Please join us this Wednesday for our first Ling-Tea of the semester!
When: Wednesday January 15th, 3-4 pm in room 117
Who: Mike Hamilton
What: Mi’gmaq as a discourse configurational language: A dissertation proposal
The ‘McGill/MIT Workshop on Gradability and Quantity in Language and the Brain’, will take place at MIT from Jan. 31 to Feb. 1, 2014.
The workshop description reads as follows:
[This workshop] is bringing together a group of neuroscientists with an interest in language and a group of experimental and formal linguists interested in the brain, in an attempt to enhance the dialogue between the linguistic and the neurophysiological cultures, and help to close the gap between these two growing groups of researchers. The theme of the workshop is centered on aspects of gradability and quantity as it pertains to the cognitive domains of Number, Space, and Time.
You can check the program here. Yosef Grodzinsky and Bernhard Schwarz are presenting.
The workshop is partially funded by Yosef Grodzinsky’s Canada Research Chair.
AGReement Reading Group will resume on Friday, January 17th, 11:30am-1pm, in room 117. For this week, we’ll read and discuss Andrew Nevins’ 2011 paper, ‘Multiple Agree with Clitics: Person Complementarity vs. Omnivorous Number.” This meeting will also serve as an organizational meeting to choose readings for the rest of the semester. As always, all are welcome to attend.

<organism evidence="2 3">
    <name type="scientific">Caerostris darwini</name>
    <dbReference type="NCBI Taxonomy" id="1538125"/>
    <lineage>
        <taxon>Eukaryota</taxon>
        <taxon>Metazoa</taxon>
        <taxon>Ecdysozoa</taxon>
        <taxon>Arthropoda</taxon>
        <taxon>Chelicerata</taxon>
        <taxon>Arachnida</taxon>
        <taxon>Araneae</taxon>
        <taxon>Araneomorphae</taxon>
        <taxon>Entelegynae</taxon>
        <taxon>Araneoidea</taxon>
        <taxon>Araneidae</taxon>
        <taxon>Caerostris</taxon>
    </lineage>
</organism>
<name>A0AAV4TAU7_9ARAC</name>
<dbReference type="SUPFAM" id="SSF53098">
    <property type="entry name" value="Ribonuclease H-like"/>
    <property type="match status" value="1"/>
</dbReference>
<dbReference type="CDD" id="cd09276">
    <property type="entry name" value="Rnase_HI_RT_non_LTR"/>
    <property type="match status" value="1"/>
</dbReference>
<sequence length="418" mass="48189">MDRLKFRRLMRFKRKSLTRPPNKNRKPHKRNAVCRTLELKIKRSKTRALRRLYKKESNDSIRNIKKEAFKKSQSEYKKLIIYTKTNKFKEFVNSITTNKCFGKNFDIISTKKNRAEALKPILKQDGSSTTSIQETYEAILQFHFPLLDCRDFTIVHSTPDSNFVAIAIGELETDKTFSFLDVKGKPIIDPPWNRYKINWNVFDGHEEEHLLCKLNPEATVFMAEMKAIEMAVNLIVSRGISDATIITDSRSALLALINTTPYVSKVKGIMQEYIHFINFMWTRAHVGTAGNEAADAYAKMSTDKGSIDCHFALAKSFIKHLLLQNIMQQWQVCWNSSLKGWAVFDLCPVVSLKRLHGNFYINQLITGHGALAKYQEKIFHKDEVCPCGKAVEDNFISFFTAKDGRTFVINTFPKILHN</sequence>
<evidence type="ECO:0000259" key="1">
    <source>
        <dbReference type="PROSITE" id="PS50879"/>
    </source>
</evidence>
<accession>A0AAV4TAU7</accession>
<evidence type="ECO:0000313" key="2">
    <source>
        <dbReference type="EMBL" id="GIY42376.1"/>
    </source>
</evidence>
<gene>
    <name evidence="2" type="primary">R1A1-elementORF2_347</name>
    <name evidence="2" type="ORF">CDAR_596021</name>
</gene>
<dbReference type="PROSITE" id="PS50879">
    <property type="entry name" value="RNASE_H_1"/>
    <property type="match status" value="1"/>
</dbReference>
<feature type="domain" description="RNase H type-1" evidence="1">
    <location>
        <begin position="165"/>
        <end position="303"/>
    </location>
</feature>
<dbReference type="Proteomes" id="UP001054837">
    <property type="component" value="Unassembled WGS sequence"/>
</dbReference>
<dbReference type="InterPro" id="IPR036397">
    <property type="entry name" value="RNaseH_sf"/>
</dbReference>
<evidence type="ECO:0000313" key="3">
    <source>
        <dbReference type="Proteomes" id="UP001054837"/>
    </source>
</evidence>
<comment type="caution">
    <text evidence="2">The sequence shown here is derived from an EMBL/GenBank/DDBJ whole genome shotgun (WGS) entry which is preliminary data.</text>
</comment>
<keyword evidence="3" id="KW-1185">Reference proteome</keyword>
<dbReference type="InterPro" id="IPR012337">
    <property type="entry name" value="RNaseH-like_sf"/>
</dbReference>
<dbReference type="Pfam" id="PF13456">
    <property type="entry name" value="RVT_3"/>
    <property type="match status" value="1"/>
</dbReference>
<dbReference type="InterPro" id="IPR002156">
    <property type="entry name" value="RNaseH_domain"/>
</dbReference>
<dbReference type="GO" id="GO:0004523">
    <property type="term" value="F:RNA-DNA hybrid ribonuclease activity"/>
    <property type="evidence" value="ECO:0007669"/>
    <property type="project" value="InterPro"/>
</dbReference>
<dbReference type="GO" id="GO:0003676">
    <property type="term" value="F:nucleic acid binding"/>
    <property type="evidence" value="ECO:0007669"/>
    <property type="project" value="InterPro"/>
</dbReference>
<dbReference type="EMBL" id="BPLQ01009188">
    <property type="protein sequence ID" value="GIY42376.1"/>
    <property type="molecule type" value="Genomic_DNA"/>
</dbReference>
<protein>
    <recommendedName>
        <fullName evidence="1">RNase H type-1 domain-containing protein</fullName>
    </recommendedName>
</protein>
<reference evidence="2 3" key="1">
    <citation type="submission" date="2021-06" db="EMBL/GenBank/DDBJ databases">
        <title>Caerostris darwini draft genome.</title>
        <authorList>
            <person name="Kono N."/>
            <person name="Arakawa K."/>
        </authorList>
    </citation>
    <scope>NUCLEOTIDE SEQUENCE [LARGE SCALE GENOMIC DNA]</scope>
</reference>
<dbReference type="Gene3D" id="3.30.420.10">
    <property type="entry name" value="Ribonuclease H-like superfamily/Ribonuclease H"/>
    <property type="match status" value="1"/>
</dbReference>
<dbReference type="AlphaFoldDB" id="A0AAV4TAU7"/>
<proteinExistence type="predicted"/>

McGill linguists past and present were well represented at the 2014 annual meeting of the Linguistic Society of America (LSA), and the co-located annual meeting of the Society for the Study of the Indigenous Languages of the Americas (SSILA), both held Jan 2-5 in tropical Minneapolis.
- Brian Buccola and Morgan Sonderegger: On the expressivity of Optimality Theory vs. rules: An application to opacity
- Emily Elfner: Prosodic boundary strength in verb-initial structures: Evidence from English and Irish
- Aron Hirsch (BA ’11) and Martin Hackl: Presupposition projection and incremental processing in disjunction
- Thomas Kettig (BA ’13): The Canadian Shift: Its acoustic trajectory and consequences for vowel categorization
- Alanah McKillen: The role of focus in determining exceptional coreference
- Sasha Simonenko: Semantics of the DP wh-island
- Jozina Vander Klok (PhD ’12): Yes-no question and fieldwork strategies: A case study on Paciran Javanese
- Mike Hamilton: Deriving overt nominals in Mi’gmaq
- Gretchen McCulloch: Mi’gmaq -asi as a middle voice marker
Please join us for the first colloquium of the winter semester!
Speaker: Julie Legate (University of Pennsylvania)
Date & Time: Friday, January 10, 3:30 pm
Place: Education Building Rm. 433
Title: Acehnese causatives and the structure of the verb phrase
Morgan Sonderegger visited MIT on Dec 9. He gave a talk in the Phonology Circle, entitled “Phonetic and phonological variation on reality television: dynamics and interspeaker variation”.
Current topics in phonology: a computational approach
Instructor: Morgan Sonderegger